National Wild Turkey Federation (NWTF)
When the National Wild Turkey Federation (NWTF) was founded in 1973, there were about 1.3 million wild turkeys in North America. After decades of work, that number hit a historic high of almost seven million turkeys. To succeed, the NWTF stood behind science-based conservation and hunters’ rights. Today, the NWTF is focused on the future of hunting and conservation through its “Save the Habitat. Save the Hunt.” initiative – a charge that mobilizes science, fundraising and devoted volunteers to conserve or enhance more than four million acres of essential wildlife habitat, recruit at least 1.5 million hunters, and open access to 500,000 acres for hunting.
As a teacher/educator you can:
- Access K-12 lesson plans revolving around wild turkeys and conservation practices.
- Discover the story of one of the greatest conservation success stories in modern times – the wild turkey.
Resources provided by NWTF:
- Wild About Turkeys Education Box – includes a curriculum book, a collapsible scaled model of a wild turkey transport box, a colorful bulletin board display, wild turkey anatomy and habitat posters, along with a set of pencils, feather bookmarks and rulers. The Education Box also includes a USB drive filled with videos, sound effects, computer games, lesson plans, and more information about NWTF programs.
- JAKES Program – JAKES is dedicated to informing, educating and involving youth in wildlife conservation and the wise stewardship of our natural resources. JAKES stands for Juniors Acquiring Knowledge, Ethics and Sportsmanship.
- National Scholarship – High school seniors can apply to the Dr. James Earl Kennamer National Scholarship Program and earn anywhere from $250 to $10,000 for college.
- Educator of the Year Grant – K-12 and informal educators can apply to earn a $5000 grant to support conservation education.
- The Winchester Museum – located at the NWTF Wild Turkey Center in Edgefield, S.C., it is the only museum in the world dedicated to the wild turkey. Field trips and group tours are available.
To find general information on invasive species visit the Center for Invasive Species and Ecosystem Health, USDA National Invasive Species Information Center, and North American Invasive Species Management Association (NAISMA).
What is an invasive species?
- USDA National Invasive Species Information Center: Invasive species can be plants, animals, and other living organisms that are non-native (or alien) to the ecosystem under consideration and whose introduction causes or is likely to cause economic or environmental harm or harm to human health.
- Animal and Plant Health Inspection Service: Nonnative species that cause harm are collectively known as invasive species. Invasive species may prey upon, displace or otherwise harm native species. Some invasive species also alter ecosystem processes, transport disease, interfere with crop production, or cause illnesses in animals and humans; affecting both aquatic and terrestrial habitats.
- Natural Resources Conservation Service: Invasive plants, designated by state or national agricultural authorities as threatening to agricultural and/or horticultural crops and/or humans and livestock, include everything from the fast growing kudzu vine that blankets the eastern, southern and central states, to the Texas Blueweed of the southwest U.S. Invasive animals (both terrestrial and aquatic) are a type of invasive species and include animals that are threatening America’s habitats and human population. Animals, such as the feral hog, European gypsy moth and sirex woodwasp, constitute a threat to the health and well-being of humans.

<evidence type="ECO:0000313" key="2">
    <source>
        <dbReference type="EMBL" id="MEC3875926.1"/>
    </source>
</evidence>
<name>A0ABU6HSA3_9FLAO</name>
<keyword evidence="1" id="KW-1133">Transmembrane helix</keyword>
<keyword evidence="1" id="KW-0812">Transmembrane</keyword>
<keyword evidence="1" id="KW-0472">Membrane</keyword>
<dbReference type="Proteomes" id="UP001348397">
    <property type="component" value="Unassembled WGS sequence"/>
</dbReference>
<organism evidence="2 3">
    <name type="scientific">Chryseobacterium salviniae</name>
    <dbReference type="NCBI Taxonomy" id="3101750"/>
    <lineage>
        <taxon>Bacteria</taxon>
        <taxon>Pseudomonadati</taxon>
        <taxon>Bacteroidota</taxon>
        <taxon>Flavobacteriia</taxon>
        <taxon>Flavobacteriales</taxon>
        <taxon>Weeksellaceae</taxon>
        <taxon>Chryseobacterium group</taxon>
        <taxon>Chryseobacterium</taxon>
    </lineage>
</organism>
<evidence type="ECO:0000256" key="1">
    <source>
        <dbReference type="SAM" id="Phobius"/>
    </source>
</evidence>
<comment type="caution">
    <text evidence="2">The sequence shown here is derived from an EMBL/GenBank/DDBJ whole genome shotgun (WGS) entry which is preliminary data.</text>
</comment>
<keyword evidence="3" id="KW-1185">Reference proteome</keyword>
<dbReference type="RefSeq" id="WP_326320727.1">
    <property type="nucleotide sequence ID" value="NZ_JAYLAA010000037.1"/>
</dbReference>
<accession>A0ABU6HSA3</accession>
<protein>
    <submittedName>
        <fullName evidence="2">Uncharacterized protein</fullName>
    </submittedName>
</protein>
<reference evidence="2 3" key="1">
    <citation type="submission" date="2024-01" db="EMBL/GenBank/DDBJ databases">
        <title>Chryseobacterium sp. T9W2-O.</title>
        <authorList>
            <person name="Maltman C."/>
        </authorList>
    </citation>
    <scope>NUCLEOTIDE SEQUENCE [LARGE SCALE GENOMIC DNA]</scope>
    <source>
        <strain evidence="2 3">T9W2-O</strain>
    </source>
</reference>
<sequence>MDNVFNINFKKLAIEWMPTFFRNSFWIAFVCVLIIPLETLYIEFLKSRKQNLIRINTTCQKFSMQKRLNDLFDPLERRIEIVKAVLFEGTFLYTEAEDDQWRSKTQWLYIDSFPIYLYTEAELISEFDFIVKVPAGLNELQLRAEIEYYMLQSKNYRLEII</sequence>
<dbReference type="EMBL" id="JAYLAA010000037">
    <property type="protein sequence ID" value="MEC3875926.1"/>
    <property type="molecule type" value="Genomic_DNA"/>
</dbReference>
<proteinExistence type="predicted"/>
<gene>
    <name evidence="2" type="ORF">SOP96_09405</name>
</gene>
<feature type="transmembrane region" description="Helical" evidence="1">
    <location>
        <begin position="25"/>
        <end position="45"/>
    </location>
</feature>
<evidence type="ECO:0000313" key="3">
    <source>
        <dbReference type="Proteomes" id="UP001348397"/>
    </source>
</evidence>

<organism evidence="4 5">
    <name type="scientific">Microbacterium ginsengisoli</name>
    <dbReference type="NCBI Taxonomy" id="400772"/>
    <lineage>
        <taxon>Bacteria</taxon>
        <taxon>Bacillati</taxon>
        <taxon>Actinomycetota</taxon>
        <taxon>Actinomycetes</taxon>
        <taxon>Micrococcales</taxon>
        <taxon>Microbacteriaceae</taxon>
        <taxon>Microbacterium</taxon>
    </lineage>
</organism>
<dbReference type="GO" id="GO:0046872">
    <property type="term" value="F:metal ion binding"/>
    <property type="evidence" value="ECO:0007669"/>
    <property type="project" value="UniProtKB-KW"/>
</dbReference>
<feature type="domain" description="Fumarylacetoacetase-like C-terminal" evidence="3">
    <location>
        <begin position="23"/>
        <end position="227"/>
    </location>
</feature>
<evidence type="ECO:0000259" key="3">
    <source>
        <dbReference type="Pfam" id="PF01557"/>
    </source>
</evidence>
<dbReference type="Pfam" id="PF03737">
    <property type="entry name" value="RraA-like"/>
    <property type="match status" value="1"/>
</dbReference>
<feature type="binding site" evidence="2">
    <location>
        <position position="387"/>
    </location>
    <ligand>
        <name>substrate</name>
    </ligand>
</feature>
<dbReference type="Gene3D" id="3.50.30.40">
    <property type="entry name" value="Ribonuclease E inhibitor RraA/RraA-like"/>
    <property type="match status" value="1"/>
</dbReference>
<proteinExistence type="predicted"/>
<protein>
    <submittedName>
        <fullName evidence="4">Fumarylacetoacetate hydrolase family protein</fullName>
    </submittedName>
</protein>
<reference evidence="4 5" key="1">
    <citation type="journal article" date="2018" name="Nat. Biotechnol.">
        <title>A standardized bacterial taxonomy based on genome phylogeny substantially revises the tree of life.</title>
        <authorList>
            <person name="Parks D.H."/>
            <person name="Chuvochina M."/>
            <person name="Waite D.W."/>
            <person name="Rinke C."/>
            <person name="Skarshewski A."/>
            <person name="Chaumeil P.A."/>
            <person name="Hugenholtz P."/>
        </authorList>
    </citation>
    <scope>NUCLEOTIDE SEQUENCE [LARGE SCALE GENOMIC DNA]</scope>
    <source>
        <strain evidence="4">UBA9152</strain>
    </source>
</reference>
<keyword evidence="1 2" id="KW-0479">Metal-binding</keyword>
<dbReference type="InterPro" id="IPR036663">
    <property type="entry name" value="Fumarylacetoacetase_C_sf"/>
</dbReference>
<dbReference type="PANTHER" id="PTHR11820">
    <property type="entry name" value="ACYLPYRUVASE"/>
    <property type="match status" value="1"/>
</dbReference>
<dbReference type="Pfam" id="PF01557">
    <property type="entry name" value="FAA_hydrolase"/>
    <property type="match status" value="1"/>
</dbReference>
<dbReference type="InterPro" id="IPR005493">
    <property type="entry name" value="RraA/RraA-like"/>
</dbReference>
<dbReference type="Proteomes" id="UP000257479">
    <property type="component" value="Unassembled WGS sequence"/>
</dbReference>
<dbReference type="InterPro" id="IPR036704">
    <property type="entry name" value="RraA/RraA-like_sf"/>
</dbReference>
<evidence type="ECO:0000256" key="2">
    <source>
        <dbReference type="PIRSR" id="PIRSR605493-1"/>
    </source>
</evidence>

- USDA National Institute of Food and Agriculture: Invasive species are organisms that are non-native to an ecosystem and whose introduction causes economic, social, or environmental harm.
- United States Forest Service: Invasive species are defined as “an alien species whose introduction does or is likely to cause economic or environmental harm or harm to human health.”
Lists of Invasive Species:
- USDA National Invasive Species Information Center – Invasive Species List
- Invasive and Exotic Species Profiles & State, Regional, and National Lists
- USDA National Invasive Species Information Center – Invasive Species Profiles
- US Forest Service Invasive Species
- USDA Natural Resources Conservation Service – PLANTS Database
- USDA APHIS
- USDA APHIS Regulated Pest List
Resources for Educators:
- Nebraska Invasive Species Program (K-12)
- New York Department of Environmental Conservation (K-12)
- Washington Invasive Species Council (Middle)
- Science Lessons that Rock (Middle, High)
- Wisconsin Department of Natural Resources (K-12)
- Project Learning Tree (PreK-8 STEM oriented)
- Project Learning Tree (PreK-8)
- Montana Invasive Species Education (K-8)
- Louisiana Sea Grant (K-12)
- Oregon State University (K-8)
- Department of Environment, Great Lakes, and Energy, the Department of Natural Resources, and the Department of Agriculture & Rural Development (K-8)
- Michigan State University (Middle, High)
- Maryland Department of Natural Resources (K-12)
Invasive Species Video Series:
- USDA-APHIS YouTube Channel
- Vin Vasive Explains How Invasive Pests Spread
- Emerald Ash Borer Infestation Time Series Spread Map
- Emerald Ash Borer Video Series
- Feral swine in America Video Series
- Asian Longhorn Beetle
- Zebra and Quagga Mussels
- Spotted Lanternfly
- Glossy Buckthorn
- Coconut Rhinoceros Beetle
- Eastern Red Cedar
- Salt Cedar
- Bush Honeysuckle
- Palmer Amaranth